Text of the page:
The consensus of treatment decision making between transcranial surgery and EVT has not been established. In our institution, decision of treatment modalities for complex aneurysm has been established after discussion with neurosurgeons, neuroradiologist and neuro-interventionist. We have advocate EVT for large posterior circulation aneurysm because of its difficulty of microsurgical accessibility and high morbidity. However, we have preferred transcranial surgery for aneurysm which shows mass effect, contain thrombus, incorporate critical perforators or branches. Also, neurosurgeon’s personal preference affects the treatment decision making.
The follow-up examinations included physical examination and measurement of functional outcome at discharge from hospital and at 1, 3, 6, and 12 months after treatment. Computed tomography angiography was obtained at were obtained at 1 or 3 months, 1 year after treatment, and then every 1 or 2 years for transcranial surgery. Magnetic resonance imaging were obtained at 1 or 3 months, 1 year after treatment, and then every 1 or 2 years for transcranial surgery for EVT.
Aneurysm size was defined as the maximal aneurysmal dome size for saccular aneurysms and as the maximal length of a fusiform aneurysm on two-dimensional imaging of catheter angiography, if measurement in catheter angiography was not feasible, computed tomography angiography was used for measurement. To minimize measurement error, the size of each aneurysm was measured three times by three different board-certified neurosurgeons at diagnosis, and the mean value was recorded.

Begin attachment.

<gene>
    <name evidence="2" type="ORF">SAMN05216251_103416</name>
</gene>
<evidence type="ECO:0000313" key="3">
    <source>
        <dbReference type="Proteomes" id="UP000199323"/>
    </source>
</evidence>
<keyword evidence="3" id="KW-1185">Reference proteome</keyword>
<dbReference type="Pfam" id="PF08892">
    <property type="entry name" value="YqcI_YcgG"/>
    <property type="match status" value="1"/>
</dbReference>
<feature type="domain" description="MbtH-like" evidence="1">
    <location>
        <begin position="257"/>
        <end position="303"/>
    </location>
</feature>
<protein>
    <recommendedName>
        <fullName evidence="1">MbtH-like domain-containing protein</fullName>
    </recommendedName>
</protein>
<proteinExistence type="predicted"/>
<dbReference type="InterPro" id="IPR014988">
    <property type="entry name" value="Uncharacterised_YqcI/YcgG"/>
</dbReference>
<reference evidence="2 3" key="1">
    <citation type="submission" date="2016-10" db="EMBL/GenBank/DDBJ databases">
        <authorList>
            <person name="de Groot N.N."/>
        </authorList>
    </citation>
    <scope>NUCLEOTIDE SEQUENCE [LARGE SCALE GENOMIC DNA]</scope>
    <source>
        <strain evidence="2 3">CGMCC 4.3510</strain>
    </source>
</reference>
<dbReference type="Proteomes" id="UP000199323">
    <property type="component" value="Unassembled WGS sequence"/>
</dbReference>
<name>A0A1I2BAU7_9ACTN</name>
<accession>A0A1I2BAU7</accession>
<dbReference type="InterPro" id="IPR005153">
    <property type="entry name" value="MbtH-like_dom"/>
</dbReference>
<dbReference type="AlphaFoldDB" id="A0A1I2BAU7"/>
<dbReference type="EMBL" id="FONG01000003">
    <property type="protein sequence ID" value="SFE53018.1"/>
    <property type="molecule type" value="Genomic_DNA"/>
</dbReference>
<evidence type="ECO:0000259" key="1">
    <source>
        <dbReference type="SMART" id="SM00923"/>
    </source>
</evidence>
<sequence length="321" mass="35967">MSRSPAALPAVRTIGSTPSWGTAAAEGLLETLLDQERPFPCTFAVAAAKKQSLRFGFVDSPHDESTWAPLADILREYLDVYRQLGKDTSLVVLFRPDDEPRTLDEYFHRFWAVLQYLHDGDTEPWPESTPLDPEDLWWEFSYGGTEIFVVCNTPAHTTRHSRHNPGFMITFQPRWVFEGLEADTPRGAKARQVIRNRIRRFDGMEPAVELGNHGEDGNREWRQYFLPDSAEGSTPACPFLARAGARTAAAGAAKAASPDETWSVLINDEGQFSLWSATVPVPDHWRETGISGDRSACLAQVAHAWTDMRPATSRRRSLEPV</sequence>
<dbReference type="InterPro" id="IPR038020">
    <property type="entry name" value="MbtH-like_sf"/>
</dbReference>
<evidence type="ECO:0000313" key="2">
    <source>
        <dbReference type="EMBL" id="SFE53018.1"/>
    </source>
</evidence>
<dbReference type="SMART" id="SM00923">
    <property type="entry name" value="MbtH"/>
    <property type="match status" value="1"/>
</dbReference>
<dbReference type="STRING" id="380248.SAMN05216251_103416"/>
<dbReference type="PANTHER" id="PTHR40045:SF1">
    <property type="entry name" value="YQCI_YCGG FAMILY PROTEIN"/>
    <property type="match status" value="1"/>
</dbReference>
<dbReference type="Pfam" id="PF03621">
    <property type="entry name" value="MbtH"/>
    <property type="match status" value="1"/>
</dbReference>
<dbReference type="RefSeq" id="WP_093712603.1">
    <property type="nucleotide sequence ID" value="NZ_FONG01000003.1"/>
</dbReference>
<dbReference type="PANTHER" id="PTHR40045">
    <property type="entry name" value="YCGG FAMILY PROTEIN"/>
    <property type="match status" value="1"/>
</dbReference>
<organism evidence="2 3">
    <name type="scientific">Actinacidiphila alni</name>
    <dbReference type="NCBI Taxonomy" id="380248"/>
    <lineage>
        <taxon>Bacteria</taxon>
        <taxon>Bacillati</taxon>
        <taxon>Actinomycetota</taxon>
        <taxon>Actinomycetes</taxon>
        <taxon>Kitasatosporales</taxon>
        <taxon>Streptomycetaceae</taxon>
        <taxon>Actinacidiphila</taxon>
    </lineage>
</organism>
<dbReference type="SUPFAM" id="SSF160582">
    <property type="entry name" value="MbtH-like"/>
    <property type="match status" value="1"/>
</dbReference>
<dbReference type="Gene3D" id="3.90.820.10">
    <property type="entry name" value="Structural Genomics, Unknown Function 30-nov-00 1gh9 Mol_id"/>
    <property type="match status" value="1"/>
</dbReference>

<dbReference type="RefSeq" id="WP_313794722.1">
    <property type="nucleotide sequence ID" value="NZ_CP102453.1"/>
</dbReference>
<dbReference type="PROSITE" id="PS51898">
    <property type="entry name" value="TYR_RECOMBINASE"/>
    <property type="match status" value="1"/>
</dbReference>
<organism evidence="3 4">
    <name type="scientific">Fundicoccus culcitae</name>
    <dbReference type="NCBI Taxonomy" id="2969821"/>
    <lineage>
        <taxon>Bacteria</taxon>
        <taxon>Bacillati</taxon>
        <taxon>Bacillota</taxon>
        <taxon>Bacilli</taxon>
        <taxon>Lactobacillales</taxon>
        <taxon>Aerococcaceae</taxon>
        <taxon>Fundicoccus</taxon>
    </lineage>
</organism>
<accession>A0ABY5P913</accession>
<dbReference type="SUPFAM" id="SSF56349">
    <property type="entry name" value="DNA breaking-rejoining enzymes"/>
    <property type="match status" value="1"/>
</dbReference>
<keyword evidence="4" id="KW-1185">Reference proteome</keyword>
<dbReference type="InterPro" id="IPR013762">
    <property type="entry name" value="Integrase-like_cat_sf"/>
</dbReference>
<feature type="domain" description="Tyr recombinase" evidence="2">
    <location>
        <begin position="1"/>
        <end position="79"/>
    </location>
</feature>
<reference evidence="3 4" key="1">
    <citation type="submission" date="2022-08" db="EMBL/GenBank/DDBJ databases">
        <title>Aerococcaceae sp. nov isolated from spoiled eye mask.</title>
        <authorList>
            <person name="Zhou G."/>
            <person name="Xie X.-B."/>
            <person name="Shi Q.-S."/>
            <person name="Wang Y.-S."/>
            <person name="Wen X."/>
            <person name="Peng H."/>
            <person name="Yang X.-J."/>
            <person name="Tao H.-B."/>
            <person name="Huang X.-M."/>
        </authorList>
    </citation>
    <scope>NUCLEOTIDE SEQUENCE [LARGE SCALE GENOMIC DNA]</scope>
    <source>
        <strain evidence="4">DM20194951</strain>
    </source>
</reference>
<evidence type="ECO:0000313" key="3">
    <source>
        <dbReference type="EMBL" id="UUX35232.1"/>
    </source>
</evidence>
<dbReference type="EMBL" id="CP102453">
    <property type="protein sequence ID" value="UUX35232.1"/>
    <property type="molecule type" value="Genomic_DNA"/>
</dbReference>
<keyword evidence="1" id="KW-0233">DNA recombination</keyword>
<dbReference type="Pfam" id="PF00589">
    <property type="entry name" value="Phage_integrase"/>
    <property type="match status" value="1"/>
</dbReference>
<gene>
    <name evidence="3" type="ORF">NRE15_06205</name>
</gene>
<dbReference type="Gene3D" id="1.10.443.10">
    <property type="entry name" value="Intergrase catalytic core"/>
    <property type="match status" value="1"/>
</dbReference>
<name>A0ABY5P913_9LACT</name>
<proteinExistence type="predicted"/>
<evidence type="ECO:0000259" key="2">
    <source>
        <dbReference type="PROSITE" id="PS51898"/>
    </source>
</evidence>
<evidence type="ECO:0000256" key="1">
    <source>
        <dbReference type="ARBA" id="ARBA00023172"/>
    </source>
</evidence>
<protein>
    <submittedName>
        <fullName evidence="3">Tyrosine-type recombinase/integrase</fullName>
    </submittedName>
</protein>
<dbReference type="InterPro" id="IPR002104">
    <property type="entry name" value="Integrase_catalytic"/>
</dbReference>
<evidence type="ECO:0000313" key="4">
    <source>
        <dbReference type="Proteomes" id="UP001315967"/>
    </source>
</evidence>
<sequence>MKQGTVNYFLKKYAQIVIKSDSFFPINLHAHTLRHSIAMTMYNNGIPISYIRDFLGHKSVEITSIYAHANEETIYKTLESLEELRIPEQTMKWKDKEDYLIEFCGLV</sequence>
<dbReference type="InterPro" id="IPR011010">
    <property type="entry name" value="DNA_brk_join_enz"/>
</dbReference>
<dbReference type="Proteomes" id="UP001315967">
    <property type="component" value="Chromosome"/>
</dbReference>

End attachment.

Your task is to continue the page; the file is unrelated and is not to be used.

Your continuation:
Pre- and post-treatment functional status were assessed using the Glasgow outcome scale (GOS).

Statistical analysis

The follow-up period was defined as the interval between the dates of initial treatment and the last outpatient clinic visit or brain imaging. Subgroup comparisons were performed using Student’s t-test and the chi-square test. Potential predictors of post-treatment complications and functional outcome, including age, sex, size of aneurysm, dome-neck ratio, thrombosed aneurysm, treatment modality, brainstem compression, and hypertension, were analyzed using binary logistic regression analysis.
All statistical analyses were conducted using SPSS ver. 21.0 (IBM Corp., Armonk, NY, USA). A p-value <0.05 was considered statistically significant.

RESULTS

Baseline characteristics of the enrolled patients

There were 18 (32.1%) male and 38 (67.9%) female patients. The mean patient age was 53.4 years. The most common location was the vertebral artery, followed by the basilar tip and the posterior cerebral artery (PCA; Fig. 2). The most common presenting symptom was headache (46.4%). The mean size of the 56 aneurysms was 15.6 mm, and 36 (64.3%) of them were of saccular type. Eleven of 56 (19.6%) aneurysms were partially thrombosed, and 35 (62.5%) of them showed brainstem compression. Twenty-six patients (48.4%) had hypertension. The median follow-up duration was 29 months. Detailed characteristics of including patients demonstrated in Table 1.

Treatment modality and outcome